It was constructed in 1821 by Emperor Minh Mang; architecturally similar to Trieu Temple with a 3 compartment main building connected with a 5-compartment front building in the “double” architecture. On the roof, a wine gourd is decorated with Phap Lam enamel.
In the middle compartment is the cult niche dedicate to Lord Nguyen Phuc Luan (1733-1765).

The Nine Dynastic Urns

Nine royal urns
Nine Dynasty Urns – Photo by Vietnamdrive

These are the nine greatest bronze urns in Vietnam placed in the shade of the Hien Lam Pavilion, in front of the The Mieu Temple. On each urn are 17 traditional Vietnamese patterns like stars, rivers, mountains, seas and oceans, vehicles, valuable forestry and sea products, etc. The 153 patterns on the 9 urns constitute a real encyclopedia on the country. This precious cultural constitute a real encyclopedia on the country. This precious cultural heritage is incredibly well-preserved in spite of the harsh weather and the numerous wars.

Hien Lam Cac

Hien Lam Cac is a memorial to remind younger generations of the merits and contributions to the Nguyen Dynasty of certain individuals. Like the Nguyen Kings who were worshipped in The Temple, those meritorious people were worshiped in the two halls located on either side of Hien Lam Cac.
Hien Lam Cac was built within the site of the Temple and was made of wood. The three-story building is 25 meters high, the tallest building in the Imperial Enclosure.

Phung Tien Temple

It is the temple where ladies living in the Imperial City came to pay homage to the cult of Nguyen Emperors on festive occasions. Inside the temple installed seven altars to honor the cult of Emperors and Queen; the same as The Mieu Temple (Temple dedicated to Nguyen Emperors) which is closed to all women. This explains the presence of the Phung Tien Temple.

Residence of Everlasting Longevity (Cung Dien Tho)

Located north of the Phung Tien palace and south of the Residence of Longevity, the Residence of Everlasting Longevity is exclusively reserved for the Queen Mothers.

All furniture in the residence is inlaid with the best mother-of-pearl. Hung from the ceiling is elaborately carved lanterns. Along the wall supporting the ceiling are shiny panels ornamented with black fans made from rare birds feathers. Through a widely-spaced blind, one can see unusual, intricately carved beds smelling of cinnamon. From the entrance, one sees to the east a little lake with a graceful rock-garden called the Truong Du Pavilion.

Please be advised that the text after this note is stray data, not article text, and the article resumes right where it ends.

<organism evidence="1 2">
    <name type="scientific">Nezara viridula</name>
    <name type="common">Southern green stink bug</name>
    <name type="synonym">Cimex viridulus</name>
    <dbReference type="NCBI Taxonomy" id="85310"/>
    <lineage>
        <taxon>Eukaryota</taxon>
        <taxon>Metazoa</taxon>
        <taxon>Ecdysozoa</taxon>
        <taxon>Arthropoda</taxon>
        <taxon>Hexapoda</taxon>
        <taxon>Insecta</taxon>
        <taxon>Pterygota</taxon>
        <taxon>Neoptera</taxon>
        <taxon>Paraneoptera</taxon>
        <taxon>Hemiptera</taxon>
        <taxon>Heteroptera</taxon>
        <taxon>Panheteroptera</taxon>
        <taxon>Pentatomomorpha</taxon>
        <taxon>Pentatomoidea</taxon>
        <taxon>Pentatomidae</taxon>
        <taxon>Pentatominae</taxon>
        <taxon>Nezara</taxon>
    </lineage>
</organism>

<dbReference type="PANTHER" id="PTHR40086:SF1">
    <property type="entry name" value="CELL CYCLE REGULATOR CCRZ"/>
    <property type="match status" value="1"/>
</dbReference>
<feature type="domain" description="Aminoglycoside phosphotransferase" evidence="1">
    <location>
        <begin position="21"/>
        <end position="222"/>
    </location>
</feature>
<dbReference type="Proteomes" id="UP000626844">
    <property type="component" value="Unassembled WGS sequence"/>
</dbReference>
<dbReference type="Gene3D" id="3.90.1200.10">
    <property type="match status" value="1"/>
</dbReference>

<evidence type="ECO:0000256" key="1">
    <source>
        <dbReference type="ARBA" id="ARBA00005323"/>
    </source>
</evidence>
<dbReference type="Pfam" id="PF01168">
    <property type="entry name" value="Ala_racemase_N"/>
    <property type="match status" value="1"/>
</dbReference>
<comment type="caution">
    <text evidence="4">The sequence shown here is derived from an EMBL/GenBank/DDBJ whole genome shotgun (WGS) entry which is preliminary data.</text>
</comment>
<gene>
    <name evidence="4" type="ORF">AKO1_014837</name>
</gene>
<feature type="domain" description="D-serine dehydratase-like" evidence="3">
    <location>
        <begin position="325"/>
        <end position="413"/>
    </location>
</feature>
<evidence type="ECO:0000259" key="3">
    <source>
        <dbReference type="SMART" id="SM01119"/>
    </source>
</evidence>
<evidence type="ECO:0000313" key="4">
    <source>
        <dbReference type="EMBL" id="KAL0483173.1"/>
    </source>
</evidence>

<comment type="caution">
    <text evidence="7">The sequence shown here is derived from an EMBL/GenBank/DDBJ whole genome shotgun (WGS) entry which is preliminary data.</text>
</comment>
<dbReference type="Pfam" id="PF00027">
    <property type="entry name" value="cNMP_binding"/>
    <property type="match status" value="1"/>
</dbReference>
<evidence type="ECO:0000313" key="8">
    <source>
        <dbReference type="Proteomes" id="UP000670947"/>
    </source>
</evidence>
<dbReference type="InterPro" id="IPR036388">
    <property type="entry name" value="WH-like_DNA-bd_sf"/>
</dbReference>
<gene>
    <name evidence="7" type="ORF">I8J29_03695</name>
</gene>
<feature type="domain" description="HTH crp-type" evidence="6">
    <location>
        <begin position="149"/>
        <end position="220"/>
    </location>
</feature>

Hue Forbidden City (Tu Cam Thanh)

Hue Forbidden City is located inside the Hue Imperial City, behind the Throne Palace, the Forbidden Purple City is reserved for Emperor and his family. Constructed early in Emperor Gia Long’s reign in 1804 with brick walls 3.72m high, 0,72m thick, about 1,230m in circumference. Its front and back sides are 324m each while either left and the right side is more than 290m including 50 architectural constructions of different sizes and 7 gates for facilities of entrance and exit. Dai Cung Mon (the Great Palace Gate) is on the front side for Kings. Can Chanh Palace (the place for every day working of Emperors). Can Thanh (Emperor’s Private Palace), Khon Thai Residence (Queen’s Private Apartment) reserved for the Queen. Duyet Thi Duong house (Royal Theatre), Thuong Thien (the kitchen for the King’s food), Thai Binh Lau (King’s reading room). Besides, Hue is also famous for royal tombs and temples of Nguyen Kings. Seven tombs with different aspect are not only a wonderful arch but also combining beautiful imposing nature and poetry of Hue.

Kien Trung Palace

Kien Trung Palace (Emperor Khai Dinh’s Private Apartment), situated behind the Cao Minh Trung Chinh Palace, is a big building elaborately built in a half Asian, half European architecture. In Emperor Minh Mang’s reign (1827), the location of the later Kien Trung Palace was occupied by a 10.8m high, three-storeyed pavilion roofed with yellow enameled tiles. From the top floor, one could see clearly the distant landscape. The pavilion, therefore, was named Minh Vien (Good View) and listed by Emperor Thieu Tri top of twenty beauty spots of the capital city.

royal library Royal Library – Photo by Vietnamdrive

Royal Library (Thai Binh Ngu Lam Thu Lau)

The Royal Library – one of the most beautiful buildings of Hue Forbidden City – is the pavilion where the Emperor came for reading and resting. In 1821, by order of Emperor Minh Mang, a building was erected west of the Thieu Phuong Garden (Garden of Lingering Aroma), called the Tri Nhan Mansion (Mansion of Intellect and Mercy). It was later improved and renamed Thanh Ha Thu Lau (writing Pavilion) by Emperor Thieu Tri, and then, by Dong Khanh for another building known as the Royal Library.

Royal Theatre (Duyet Thi Duong)

Located east of the Quang Minh Palace (Palace of Brightness) in the Forbidden Purple City, the Royal Theatre was built by Emperor Minh Mang in 1826. Royal Theatre is the oldest of Vietnamese traditional stage that remains. It was closed after the end of the monarchy (8 Jan, 1945). During the US temporal occupation, it was used by the South Government for the Hue’s Music College (the present is Hue College of Art).

Royal Garden (Vuon Thuong Uyen)